return {
            "error": "Query parameter 'filter_name' must "
            "be provided",
        }, HTTPStatus.BAD_REQUEST

    try:
        actors = client.query_json(
            """select (
                delete Actor
                filter .name = <str>$filter_name
            ) {name}
            """,
            filter_name=filter_name,
        )
    except edgedb.errors.ConstraintViolationError:
        return (
            {
                "error": f"Cannot delete '{filter_name}. "
                "Actor is associated with at least one movie."
            },
            HTTPStatus.BAD_REQUEST,
        )

    response_payload = {"result": json.loads(actors)}
    return response_payload, HTTPStatus.OK

This endpoint will simply delete the requested actor if the actor isn’t attached to any movie. If the targeted object is attached to a movie, then API will throw an HTTP 400 (bad request) error and refuse to delete the object. To delete Natalie Portman, on your console, run:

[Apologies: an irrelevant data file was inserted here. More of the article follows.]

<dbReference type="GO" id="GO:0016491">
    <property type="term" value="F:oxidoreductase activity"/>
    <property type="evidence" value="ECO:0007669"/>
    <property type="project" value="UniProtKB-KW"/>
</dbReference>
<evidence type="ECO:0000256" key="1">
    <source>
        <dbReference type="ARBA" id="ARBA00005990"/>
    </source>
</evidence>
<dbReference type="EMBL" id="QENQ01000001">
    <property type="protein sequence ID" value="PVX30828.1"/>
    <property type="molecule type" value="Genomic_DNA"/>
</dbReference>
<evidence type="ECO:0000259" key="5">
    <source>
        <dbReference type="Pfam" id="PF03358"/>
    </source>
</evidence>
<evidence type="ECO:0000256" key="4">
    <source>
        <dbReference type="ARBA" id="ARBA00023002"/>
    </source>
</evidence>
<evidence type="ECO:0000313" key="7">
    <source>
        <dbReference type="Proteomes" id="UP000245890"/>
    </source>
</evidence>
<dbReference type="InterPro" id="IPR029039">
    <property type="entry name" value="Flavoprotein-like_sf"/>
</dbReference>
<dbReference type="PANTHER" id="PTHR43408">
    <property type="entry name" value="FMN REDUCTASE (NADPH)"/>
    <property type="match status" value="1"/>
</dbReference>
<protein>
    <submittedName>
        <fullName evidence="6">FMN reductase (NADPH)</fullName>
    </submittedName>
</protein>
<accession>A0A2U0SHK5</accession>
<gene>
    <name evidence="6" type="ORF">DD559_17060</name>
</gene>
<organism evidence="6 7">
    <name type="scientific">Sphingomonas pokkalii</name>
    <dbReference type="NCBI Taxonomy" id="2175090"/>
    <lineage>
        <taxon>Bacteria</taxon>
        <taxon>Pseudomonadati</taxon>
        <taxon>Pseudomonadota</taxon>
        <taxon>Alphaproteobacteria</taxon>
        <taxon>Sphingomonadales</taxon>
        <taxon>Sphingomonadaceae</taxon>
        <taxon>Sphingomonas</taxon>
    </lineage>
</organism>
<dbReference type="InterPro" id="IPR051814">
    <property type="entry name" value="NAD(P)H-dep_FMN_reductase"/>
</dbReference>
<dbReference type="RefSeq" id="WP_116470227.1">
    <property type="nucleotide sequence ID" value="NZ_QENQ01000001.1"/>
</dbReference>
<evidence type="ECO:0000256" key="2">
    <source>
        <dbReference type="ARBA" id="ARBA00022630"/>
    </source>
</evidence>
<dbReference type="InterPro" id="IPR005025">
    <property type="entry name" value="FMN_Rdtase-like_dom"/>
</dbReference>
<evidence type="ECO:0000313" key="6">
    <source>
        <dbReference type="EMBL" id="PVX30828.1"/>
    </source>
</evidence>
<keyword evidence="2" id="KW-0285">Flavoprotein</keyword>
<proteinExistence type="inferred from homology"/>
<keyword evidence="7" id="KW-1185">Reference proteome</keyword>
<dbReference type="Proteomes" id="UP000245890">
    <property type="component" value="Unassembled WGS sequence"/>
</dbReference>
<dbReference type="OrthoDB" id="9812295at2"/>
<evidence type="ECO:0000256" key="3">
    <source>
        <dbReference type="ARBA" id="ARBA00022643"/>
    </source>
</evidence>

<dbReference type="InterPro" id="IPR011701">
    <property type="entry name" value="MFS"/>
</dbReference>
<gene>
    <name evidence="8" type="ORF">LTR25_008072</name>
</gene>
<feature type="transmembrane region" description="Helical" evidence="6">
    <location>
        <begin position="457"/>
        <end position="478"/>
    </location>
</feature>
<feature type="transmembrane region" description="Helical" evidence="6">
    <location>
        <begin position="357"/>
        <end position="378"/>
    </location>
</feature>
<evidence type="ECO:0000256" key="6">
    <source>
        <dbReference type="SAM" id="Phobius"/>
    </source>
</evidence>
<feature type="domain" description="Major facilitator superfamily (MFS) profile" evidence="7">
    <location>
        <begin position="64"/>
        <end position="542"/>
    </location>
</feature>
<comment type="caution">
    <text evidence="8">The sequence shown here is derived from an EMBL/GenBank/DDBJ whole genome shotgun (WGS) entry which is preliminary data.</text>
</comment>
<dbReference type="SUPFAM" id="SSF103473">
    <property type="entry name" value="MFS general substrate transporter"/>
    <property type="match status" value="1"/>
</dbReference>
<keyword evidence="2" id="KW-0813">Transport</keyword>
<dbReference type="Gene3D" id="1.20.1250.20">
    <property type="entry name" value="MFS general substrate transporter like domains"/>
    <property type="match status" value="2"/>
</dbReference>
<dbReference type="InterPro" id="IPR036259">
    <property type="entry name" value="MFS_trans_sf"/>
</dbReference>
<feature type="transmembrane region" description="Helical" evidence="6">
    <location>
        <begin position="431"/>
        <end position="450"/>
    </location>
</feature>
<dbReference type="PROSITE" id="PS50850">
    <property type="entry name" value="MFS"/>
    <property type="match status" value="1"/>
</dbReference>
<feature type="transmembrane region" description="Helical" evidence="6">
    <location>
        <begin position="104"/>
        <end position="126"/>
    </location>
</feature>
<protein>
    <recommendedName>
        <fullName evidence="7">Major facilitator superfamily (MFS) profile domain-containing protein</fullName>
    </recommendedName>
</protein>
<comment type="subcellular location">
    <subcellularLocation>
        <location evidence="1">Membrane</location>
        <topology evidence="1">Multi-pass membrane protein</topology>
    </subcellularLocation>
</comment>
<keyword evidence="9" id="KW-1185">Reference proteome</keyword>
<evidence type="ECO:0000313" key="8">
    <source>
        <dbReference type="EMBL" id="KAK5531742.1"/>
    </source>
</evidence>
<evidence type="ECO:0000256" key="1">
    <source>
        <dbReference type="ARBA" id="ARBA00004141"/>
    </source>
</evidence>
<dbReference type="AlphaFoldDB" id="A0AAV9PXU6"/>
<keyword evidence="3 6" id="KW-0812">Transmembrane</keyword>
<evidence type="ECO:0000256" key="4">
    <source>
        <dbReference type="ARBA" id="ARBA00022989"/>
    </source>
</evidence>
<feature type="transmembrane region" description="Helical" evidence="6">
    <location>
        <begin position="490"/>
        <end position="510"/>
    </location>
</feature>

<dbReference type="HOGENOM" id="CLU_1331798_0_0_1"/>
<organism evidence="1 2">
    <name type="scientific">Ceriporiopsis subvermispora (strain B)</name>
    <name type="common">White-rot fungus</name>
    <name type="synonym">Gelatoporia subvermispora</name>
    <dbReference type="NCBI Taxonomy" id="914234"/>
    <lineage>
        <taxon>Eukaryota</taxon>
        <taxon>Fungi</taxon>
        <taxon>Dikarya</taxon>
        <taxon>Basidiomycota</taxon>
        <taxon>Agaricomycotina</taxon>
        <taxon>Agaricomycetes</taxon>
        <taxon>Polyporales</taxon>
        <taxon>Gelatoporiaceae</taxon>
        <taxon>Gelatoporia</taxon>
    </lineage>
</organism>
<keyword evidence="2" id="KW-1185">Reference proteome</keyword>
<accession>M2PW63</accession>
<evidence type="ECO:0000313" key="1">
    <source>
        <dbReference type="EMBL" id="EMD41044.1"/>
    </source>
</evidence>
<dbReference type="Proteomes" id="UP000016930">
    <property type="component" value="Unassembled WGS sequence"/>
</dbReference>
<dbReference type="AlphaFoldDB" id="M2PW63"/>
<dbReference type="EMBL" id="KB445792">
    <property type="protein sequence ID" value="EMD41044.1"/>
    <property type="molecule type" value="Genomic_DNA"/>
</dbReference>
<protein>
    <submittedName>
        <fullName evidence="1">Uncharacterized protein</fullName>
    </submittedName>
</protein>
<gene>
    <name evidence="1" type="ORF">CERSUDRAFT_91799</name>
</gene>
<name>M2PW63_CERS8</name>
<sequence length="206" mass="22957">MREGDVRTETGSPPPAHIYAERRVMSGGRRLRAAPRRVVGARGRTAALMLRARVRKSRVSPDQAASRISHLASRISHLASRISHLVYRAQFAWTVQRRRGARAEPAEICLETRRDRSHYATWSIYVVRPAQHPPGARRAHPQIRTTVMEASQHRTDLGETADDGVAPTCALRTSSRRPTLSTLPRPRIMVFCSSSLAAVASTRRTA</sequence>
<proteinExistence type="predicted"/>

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$ 
  
httpx -m DELETE http://localhost:5000/actors \
      -p filter_name "Natalie Portman"

That’ll return:

HTTP/1.1 200 OK
...

{
  "result": [
    {
      "name": "Natalie Portman"
    }
  ]
}

Now let’s move on to building the Movie API.

Here’s how we’ll implement the POST /movie endpoint:

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# flask-crud/app/movies.py
from __future__ import annotations

import json
from http import HTTPStatus

import edgedb
from flask import Blueprint, request

movie = Blueprint("movie", __name__)
client = edgedb.create_client()

@movie.route("/movies", methods=["POST"])
def post_movie() -> tuple[dict, int]:
    incoming_payload = request.json

    # Data validation.
    if not incoming_payload:
        return {